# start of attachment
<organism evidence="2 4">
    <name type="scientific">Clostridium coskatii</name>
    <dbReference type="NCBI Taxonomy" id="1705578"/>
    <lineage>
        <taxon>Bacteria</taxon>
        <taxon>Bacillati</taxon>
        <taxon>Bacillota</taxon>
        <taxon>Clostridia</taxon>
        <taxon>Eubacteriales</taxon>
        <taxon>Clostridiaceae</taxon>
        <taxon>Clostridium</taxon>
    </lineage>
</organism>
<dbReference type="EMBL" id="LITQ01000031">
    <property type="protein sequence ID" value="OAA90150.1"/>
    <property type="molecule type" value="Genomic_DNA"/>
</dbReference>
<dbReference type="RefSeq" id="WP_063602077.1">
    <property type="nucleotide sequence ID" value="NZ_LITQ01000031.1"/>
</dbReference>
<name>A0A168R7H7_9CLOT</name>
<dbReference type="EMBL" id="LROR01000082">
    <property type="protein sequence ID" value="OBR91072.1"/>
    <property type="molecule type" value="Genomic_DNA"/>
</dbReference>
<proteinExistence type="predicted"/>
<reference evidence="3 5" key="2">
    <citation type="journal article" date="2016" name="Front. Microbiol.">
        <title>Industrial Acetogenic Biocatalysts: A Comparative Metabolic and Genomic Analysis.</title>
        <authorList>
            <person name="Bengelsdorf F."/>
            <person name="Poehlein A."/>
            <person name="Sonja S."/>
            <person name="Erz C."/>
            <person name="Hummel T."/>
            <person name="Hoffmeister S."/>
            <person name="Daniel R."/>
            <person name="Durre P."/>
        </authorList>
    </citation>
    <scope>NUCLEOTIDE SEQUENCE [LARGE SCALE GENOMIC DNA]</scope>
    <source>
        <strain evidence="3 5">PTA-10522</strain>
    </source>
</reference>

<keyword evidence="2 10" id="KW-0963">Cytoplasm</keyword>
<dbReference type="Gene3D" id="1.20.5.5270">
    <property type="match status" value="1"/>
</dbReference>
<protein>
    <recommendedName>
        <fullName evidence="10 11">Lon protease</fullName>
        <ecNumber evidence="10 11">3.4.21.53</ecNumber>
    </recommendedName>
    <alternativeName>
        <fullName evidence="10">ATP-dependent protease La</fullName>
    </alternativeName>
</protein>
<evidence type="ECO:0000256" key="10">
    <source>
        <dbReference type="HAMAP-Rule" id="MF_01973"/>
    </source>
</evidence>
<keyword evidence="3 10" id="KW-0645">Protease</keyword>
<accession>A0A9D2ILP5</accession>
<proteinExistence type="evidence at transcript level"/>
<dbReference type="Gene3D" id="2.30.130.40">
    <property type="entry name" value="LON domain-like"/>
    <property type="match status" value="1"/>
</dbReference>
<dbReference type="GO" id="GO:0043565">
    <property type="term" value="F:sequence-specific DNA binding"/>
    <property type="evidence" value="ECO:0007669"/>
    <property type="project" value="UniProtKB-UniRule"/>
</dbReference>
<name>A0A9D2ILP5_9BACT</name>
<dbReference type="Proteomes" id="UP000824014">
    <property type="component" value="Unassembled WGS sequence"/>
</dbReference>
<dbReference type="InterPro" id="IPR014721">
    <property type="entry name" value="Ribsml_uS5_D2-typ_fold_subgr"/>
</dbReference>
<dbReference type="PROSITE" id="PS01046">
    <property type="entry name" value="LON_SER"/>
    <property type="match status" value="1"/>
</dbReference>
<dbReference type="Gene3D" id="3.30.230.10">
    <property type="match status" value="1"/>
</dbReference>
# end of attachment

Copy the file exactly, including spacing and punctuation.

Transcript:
<organism evidence="2 4">
    <name type="scientific">Clostridium coskatii</name>
    <dbReference type="NCBI Taxonomy" id="1705578"/>
    <lineage>
        <taxon>Bacteria</taxon>
        <taxon>Bacillati</taxon>
        <taxon>Bacillota</taxon>
        <taxon>Clostridia</taxon>
        <taxon>Eubacteriales</taxon>
        <taxon>Clostridiaceae</taxon>
        <taxon>Clostridium</taxon>
    </lineage>
</organism>
<dbReference type="EMBL" id="LITQ01000031">
    <property type="protein sequence ID" value="OAA90150.1"/>
    <property type="molecule type" value="Genomic_DNA"/>
</dbReference>
<dbReference type="RefSeq" id="WP_063602077.1">
    <property type="nucleotide sequence ID" value="NZ_LITQ01000031.1"/>
</dbReference>
<name>A0A168R7H7_9CLOT</name>
<dbReference type="EMBL" id="LROR01000082">
    <property type="protein sequence ID" value="OBR91072.1"/>
    <property type="molecule type" value="Genomic_DNA"/>
</dbReference>
<proteinExistence type="predicted"/>
<reference evidence="3 5" key="2">
    <citation type="journal article" date="2016" name="Front. Microbiol.">
        <title>Industrial Acetogenic Biocatalysts: A Comparative Metabolic and Genomic Analysis.</title>
        <authorList>
            <person name="Bengelsdorf F."/>
            <person name="Poehlein A."/>
            <person name="Sonja S."/>
            <person name="Erz C."/>
            <person name="Hummel T."/>
            <person name="Hoffmeister S."/>
            <person name="Daniel R."/>
            <person name="Durre P."/>
        </authorList>
    </citation>
    <scope>NUCLEOTIDE SEQUENCE [LARGE SCALE GENOMIC DNA]</scope>
    <source>
        <strain evidence="3 5">PTA-10522</strain>
    </source>
</reference>

<keyword evidence="2 10" id="KW-0963">Cytoplasm</keyword>
<dbReference type="Gene3D" id="1.20.5.5270">
    <property type="match status" value="1"/>
</dbReference>
<protein>
    <recommendedName>
        <fullName evidence="10 11">Lon protease</fullName>
        <ecNumber evidence="10 11">3.4.21.53</ecNumber>
    </recommendedName>
    <alternativeName>
        <fullName evidence="10">ATP-dependent protease La</fullName>
    </alternativeName>
</protein>
<evidence type="ECO:0000256" key="10">
    <source>
        <dbReference type="HAMAP-Rule" id="MF_01973"/>
    </source>
</evidence>
<keyword evidence="3 10" id="KW-0645">Protease</keyword>
<accession>A0A9D2ILP5</accession>
<proteinExistence type="evidence at transcript level"/>
<dbReference type="Gene3D" id="2.30.130.40">
    <property type="entry name" value="LON domain-like"/>
    <property type="match status" value="1"/>
</dbReference>
<dbReference type="GO" id="GO:0043565">
    <property type="term" value="F:sequence-specific DNA binding"/>
    <property type="evidence" value="ECO:0007669"/>
    <property type="project" value="UniProtKB-UniRule"/>
</dbReference>
<name>A0A9D2ILP5_9BACT</name>
<dbReference type="Proteomes" id="UP000824014">
    <property type="component" value="Unassembled WGS sequence"/>
</dbReference>
<dbReference type="InterPro" id="IPR014721">
    <property type="entry name" value="Ribsml_uS5_D2-typ_fold_subgr"/>
</dbReference>
<dbReference type="PROSITE" id="PS01046">
    <property type="entry name" value="LON_SER"/>
    <property type="match status" value="1"/>
</dbReference>
<dbReference type="Gene3D" id="3.30.230.10">
    <property type="match status" value="1"/>
</dbReference>